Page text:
Indian Child Welfare Act attacks are a threat to tribesThe law is essential to strengthening future Native American generations.
By Graham Lee Brewer
High Country News
hcn.org Last week, High Country News published a story by reporter Allison Herrera detailing a conservative think tank’s efforts to dismantle the Indian Child Welfare Act, an adoption law that turns 40 this year. The 1978 act was created to prevent the separation of Native children from their families and communities through adoptions, to “protect the best interests of Indian children and to promote the stability and security of Indian tribes and families.” However, the Goldwater Institute, a right-wing advocacy group with ties to the Koch brothers, argues the law, which only allows Native children to live with non-Native foster parents if a tribal family is not available, is a form of racial segregation. That position runs counter to the common understanding of the law, as espoused by the Native American Journalists Association (of which I am a board member). Under the law, preference is given to Native families within the same tribe as the child, and ICWA has been a way for tribal governments to keep their youth from disappearing, by keeping them with families that can provide them access to their culture and tribal citizenship. For many years now, it has also been the target of legal challenges. “The 1978 act’s advocates say it is not about race but about the rights of sovereign tribes, as though that distinction is meaningful,” conservative columnist George Will wrote in 2015 in the Washington Post. “The act empowers tribes to abort adoption proceedings, or even take children from foster homes, solely because the children have even a minuscule quantum of American Indian blood. Although, remember, this act is supposedly not about race.” Sadly, what commentators like Will don’t seem to understand is that sovereignty is meaningful — albeit complicated. Genetic markers do not go hand-in-hand with culture or tribal citizenship, and linking them not only insults the authority of tribal governments, it is racially offensive. While many tribes use blood quantum, another legacy of colonialism, to determine membership (as is their sovereign right to do so), others use ancestral descent to make determinations of citizenship. Put plainly, ICWA applies to the citizens of sovereign nations as those nations define them.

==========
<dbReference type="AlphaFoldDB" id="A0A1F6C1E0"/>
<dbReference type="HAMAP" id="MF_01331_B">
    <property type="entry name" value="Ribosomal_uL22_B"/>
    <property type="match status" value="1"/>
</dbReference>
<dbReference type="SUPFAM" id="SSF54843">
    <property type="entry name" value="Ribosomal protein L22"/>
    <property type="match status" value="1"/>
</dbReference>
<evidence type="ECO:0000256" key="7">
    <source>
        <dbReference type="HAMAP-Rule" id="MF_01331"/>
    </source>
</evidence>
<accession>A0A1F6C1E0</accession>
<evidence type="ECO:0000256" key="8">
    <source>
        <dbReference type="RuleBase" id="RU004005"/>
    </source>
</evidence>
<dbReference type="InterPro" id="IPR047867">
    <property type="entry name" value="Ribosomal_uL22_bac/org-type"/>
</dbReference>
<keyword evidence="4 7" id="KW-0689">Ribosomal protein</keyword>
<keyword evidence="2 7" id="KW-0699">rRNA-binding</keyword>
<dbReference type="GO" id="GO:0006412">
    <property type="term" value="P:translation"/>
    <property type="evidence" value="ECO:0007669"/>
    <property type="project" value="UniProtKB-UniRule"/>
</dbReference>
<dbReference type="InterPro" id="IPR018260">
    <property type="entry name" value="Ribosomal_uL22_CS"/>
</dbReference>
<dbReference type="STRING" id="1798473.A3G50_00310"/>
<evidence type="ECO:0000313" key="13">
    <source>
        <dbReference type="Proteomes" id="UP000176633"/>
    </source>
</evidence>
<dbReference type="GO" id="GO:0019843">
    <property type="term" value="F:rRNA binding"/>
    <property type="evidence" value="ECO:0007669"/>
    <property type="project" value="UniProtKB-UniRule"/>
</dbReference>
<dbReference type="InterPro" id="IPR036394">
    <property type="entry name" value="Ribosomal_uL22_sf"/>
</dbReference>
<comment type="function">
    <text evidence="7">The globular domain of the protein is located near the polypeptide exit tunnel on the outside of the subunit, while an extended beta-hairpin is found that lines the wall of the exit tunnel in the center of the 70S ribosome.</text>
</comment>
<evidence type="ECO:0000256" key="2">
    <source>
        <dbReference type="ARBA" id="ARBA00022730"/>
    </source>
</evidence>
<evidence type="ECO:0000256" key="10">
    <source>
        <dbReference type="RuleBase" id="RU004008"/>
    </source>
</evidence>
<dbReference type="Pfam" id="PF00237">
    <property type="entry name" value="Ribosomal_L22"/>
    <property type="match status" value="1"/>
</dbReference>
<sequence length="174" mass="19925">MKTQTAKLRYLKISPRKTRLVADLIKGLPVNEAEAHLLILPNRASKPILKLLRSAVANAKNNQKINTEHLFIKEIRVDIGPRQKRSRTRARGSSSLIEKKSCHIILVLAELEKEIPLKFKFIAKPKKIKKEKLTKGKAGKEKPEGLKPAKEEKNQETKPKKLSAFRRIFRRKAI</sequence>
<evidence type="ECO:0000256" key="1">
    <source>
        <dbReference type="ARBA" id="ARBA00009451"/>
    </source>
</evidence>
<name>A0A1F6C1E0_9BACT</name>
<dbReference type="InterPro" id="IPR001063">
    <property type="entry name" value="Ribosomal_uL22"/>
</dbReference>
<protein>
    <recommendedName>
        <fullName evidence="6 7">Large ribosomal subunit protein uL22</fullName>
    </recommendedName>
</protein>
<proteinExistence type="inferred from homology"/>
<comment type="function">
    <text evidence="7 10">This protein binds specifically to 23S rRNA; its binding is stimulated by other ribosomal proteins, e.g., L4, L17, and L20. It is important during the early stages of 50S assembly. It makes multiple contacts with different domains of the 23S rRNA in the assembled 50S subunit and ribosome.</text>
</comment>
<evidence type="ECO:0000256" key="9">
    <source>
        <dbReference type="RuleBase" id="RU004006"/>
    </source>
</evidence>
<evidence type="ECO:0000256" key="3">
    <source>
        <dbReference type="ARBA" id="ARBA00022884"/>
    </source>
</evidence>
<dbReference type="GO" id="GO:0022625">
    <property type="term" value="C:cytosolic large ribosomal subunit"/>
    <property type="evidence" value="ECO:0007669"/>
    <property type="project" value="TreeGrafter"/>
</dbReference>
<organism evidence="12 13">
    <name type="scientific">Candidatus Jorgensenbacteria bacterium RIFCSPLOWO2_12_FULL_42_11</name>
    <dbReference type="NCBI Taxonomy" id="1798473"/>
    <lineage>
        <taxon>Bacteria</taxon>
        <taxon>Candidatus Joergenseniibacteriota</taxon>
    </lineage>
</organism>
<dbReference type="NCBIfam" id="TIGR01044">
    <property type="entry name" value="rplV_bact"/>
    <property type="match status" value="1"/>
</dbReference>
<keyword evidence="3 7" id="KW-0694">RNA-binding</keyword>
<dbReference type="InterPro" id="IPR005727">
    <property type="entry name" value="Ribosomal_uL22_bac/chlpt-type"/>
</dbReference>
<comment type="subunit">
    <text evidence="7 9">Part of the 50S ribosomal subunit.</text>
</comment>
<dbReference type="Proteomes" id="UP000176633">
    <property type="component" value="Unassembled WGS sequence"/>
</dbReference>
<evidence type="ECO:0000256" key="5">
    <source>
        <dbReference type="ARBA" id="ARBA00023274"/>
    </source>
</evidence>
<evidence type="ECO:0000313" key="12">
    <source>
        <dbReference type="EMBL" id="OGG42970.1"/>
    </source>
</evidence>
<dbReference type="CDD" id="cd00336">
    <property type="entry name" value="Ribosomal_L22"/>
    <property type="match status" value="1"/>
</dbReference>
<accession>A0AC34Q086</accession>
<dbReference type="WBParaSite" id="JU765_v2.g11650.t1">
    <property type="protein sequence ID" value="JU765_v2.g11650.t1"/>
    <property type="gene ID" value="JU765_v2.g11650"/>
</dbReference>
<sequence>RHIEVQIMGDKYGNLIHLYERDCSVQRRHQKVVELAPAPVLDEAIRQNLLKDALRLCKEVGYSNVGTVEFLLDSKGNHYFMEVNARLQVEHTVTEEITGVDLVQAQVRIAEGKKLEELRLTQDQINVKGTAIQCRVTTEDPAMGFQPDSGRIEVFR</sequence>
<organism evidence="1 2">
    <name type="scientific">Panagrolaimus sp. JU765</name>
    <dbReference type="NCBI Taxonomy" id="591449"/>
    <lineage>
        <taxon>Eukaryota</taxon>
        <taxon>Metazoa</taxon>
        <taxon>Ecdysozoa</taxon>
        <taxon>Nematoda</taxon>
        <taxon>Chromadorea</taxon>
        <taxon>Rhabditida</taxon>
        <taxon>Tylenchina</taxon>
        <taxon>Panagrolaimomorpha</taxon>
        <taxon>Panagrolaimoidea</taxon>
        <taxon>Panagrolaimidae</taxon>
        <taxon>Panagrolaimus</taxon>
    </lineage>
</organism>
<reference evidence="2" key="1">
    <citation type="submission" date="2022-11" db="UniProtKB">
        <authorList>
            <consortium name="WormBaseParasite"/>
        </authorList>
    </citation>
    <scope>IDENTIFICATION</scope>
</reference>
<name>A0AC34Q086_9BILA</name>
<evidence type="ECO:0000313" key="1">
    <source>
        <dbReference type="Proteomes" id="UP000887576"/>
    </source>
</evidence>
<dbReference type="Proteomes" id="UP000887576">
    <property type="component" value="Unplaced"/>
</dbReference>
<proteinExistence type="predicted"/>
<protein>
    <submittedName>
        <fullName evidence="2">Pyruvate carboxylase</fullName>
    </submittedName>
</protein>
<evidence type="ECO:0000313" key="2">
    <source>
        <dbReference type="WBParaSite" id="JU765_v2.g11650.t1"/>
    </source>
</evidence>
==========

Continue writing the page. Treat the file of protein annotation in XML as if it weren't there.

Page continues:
ICWA was established as a way to stop the widespread assimilation and degradation of our Native youth. Make no mistake, Native adoption programs of the past were deliberate attempts to diminish our bloodlines and our heritage by removing our children from their cultures. Placing Native children in foster homes outside of their tribe was the natural progression of assimilation efforts following the closure of Indian boarding schools. Groups like the Goldwater Institute that push for the elimination of ICWA are, intentionally or not, contributing to the continued attack on Native existence. Such groups have attempted to capitalize on misinformation and stereotypes as a way to undermine ICWA. But ignoring the rights of tribes as both governments and as peoples to protect their culture not only ignores sovereignty, an all-too-common practice these days, it also overlooks, quite callously, generations of historical trauma. “Removal? Theft? It’s hard to put a name on it, but it wasn’t adoption,” Melissa Olson says in the introduction to her radio documentary looking back at her family’s experience with Native adoption, Stolen Childhoods. Put another way: “It was attempted genocide,” the writer Trace A. DeMeyer, who was adopted prior to ICWA, told me recently. “We’re supposed to blend in with American society, and we’re not supposed to find our ways back because our (adoption) records are sealed. You’re just a missing person.” DeMeyer wrote about her adoption experience in 2013 for Indian Country Today and runs the blog Split Feathers for Native adoptees. DeMeyer was 38 when she finally found her father, who was Shawnee and Cherokee, south of Chicago, and had a chance to understand her heritage. He died just a year later. DeMeyer said she and others like her remained separated from their culture for years, while returning to it can make one feel like a perpetual outsider. “We need to return,” she said. “We need to get home. We need to be reunited. We need to find a way back into our culture, which was taken from us, and we didn’t ask for that.” DeMeyer said many of her generation, adopted before ICWA was law, are thankful for their adoptive parents, “but in the end, we lost more than they could have ever given us.” Right now, ICWA is the law, but legal challenges against it continue. The threat to ICWA is real. And the danger of losing its protections puts more at stake for tribes. As Nikki Baker-Limore, executive director of Indian Child Welfare for the Cherokee Nation, told me last year, “We lose our children, we lose our tribe.” At the time, she was referring to an opioid epidemic that has put a strain on the Nation’s foster care system, but the type of threat is irrelevant. The lesson is the same: We need to safeguard our future. Baker-Limore is herself a foster parent, one of countless examples I have seen over my lifetime of how Native peoples help raise each other up. We come from some of the most resilient communities this land has ever seen. Protecting and passing on that legacy is one of the most meaningful distinctions I know. Wado. Graham Lee Brewer is a contributing editor at High Country News and a member of the Cherokee Nation. Follow him on Twitter @grahambrewer. This story was originally published at High Country News (hcn.org) on March 9, 2018.
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